Source: Fight Aging! - Category: Research Authors: Tags: Newsletters Source Type: blogs
ConclusionThis large and long-term cohort study showed that women with the top fifth highest average fibre intake during adolescence and early adulthood were around 25% less likely to develop premenopausal breast cancer decades later than those in the bottom fifth.This raises the suggestion that young women might be able to significantly lower their risk of breast cancer – the most common cancer in the UK – simply through eating more high-fibre foods such as fruits and vegetables.However, it’s worth noting a few points before accepting these promising results at face value. Total dieta...
Source: NHS News Feed - Category: Consumer Health News Tags: Cancer Food/diet Source Type: news
It is now 2016, and Americans hope for a brighter, healthier new year. Are Americans healthier today than they were last year or the year before? Will there be fewer people diagnosed with cancer? According to the American Cancer Society, it is projected that in 2016 there will be 1,685,210 new cancer cases and 595,690 deaths due to cancer. This is an increase over previous years. While it is true that the death rate for several cancers has decreased (due mostly to better screening and earlier diagnosis), it is also true that several cancers are on the rise, including cancers of the thyroid, liver, pancreas, kidney, small i...
Source: Healthy Living - The Huffington Post - Category: Consumer Health News Source Type: news
Conclusion This laboratory study found that women with adenine on either strand of an SNP in a section of chromosome 16 have a lower risk of CVD, as evidenced by a slower increase in thickness of the carotid arteries over a six-year period. These findings were replicated in the meta-analysis of all five cohort studies. No association was found for men. Further laboratory studies found the gene called BCAR1 – which is located nearby on the same chromosome – is more active in women with guanine on both strands of the SNP. BCAR1 is not a new gene – it is present in men a...
Source: NHS News Feed - Category: Consumer Health News Tags: Genetics/stem cells Heart/lungs Source Type: news
October is breast cancer awareness month. Breast cancer is diagnosed in over 220,000 women each year in the US. With one in eight or 12.3 percent of women being diagnosed, what can we do to prevent breast cancer or at the very least reduce our risk? We have all heard the saying, "You are what you eat." If we can control breast cancer through our diet and healthy living, we can focus more on prevention as a viable means to reduce the incidence of this common cancer affecting so many of our family and friends. Diets High in Animal Fat The Nurses' Health Study II showed "premenopausal women who ate diets high ...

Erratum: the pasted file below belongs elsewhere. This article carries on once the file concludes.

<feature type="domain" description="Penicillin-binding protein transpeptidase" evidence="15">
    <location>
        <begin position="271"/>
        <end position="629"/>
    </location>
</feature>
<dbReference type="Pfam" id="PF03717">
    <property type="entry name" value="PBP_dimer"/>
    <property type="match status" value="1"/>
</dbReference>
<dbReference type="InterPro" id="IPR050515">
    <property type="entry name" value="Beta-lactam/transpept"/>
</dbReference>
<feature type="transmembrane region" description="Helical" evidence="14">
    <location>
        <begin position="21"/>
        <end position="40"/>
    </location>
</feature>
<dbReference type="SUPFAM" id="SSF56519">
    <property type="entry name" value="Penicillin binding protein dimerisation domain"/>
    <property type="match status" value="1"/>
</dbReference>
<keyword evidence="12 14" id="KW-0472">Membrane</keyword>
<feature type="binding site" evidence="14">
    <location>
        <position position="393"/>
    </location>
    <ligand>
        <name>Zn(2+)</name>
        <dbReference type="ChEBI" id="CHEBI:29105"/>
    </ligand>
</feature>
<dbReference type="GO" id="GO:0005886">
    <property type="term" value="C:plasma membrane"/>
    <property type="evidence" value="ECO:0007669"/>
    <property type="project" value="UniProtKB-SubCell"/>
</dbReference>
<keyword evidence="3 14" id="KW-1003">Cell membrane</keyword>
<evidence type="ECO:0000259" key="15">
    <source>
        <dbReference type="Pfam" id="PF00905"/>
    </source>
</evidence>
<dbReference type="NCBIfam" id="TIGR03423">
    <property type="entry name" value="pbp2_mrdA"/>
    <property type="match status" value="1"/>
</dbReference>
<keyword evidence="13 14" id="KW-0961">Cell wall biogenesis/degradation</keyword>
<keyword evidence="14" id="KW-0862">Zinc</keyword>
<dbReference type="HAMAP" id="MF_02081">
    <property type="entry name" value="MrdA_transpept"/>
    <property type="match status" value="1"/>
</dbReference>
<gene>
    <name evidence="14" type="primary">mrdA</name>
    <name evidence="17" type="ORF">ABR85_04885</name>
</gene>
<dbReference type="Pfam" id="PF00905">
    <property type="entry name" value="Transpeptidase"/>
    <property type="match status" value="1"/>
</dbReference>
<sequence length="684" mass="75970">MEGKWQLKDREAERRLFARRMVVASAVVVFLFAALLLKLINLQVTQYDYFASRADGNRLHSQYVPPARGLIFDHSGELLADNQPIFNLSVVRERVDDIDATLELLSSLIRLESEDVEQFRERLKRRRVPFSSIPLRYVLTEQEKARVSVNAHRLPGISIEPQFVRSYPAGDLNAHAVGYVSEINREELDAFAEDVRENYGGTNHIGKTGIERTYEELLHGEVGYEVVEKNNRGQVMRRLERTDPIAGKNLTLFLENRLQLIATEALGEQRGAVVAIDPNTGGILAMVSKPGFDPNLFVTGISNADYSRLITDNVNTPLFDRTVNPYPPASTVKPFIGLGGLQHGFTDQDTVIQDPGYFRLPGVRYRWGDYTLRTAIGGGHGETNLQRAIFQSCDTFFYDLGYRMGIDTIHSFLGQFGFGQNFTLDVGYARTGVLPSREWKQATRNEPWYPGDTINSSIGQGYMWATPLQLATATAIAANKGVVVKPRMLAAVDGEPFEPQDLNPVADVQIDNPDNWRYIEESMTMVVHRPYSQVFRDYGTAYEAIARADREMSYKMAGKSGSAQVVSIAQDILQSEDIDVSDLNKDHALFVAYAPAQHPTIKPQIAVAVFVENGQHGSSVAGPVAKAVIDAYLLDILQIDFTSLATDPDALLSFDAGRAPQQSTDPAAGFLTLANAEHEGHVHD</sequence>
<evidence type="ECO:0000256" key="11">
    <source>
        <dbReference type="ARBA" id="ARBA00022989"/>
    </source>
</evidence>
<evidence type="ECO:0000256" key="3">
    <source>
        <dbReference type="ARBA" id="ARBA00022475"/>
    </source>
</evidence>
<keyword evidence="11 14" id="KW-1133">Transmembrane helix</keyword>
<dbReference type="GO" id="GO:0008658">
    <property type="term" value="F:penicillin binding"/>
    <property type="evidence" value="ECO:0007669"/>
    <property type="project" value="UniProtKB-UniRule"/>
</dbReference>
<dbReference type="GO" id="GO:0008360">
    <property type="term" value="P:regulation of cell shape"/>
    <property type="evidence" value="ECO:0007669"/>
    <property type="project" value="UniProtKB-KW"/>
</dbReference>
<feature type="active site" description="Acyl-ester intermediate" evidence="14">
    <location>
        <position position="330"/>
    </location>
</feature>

Source: Healthy Living - The Huffington Post - Category: Consumer Health News Source Type: news
ConclusionControlling diabetes may reduce the harmful effect of obesity on cancer. Recent advances in causal inference and mediation analysis can be readily applied to estimate the direct and mediated effects of lifestyle and metabolic risk factors on cancer.Citation Format: Goodarz Danaei. Mediators of the effect of overweight and obesity on cardiovascular disease and cancer: Evidence from pooling of prospective studies. [abstract]. In: Proceedings of the 106th Annual Meeting of the American Association for Cancer Research; 2015 Apr 18-22; Philadelphia, PA. Philadelphia (PA): AACR; Cancer Res 2015;75(15 Suppl):Abstract nr...
Source: Cancer Research - Category: Cancer & Oncology Authors: Tags: Epidemiology Source Type: research
Conclusion This large study has identified numerous risk factors associated with a person's risk of death within five years. Researchers used this information to develop an online tool that predicts someone's risk of death within the next five years. The study's strengths include its large sample size and the prospective nature of the study design. But there are some limitations. There may be some bias in the type of people who volunteered to take part. The death rate was lower than that of the average population in this age group, which may indicate that the participants were more interested in their health and so had he...
Source: NHS News Feed - Category: Consumer Health News Tags: Heart/lungs Cancer Lifestyle/exercise Medical practice Source Type: news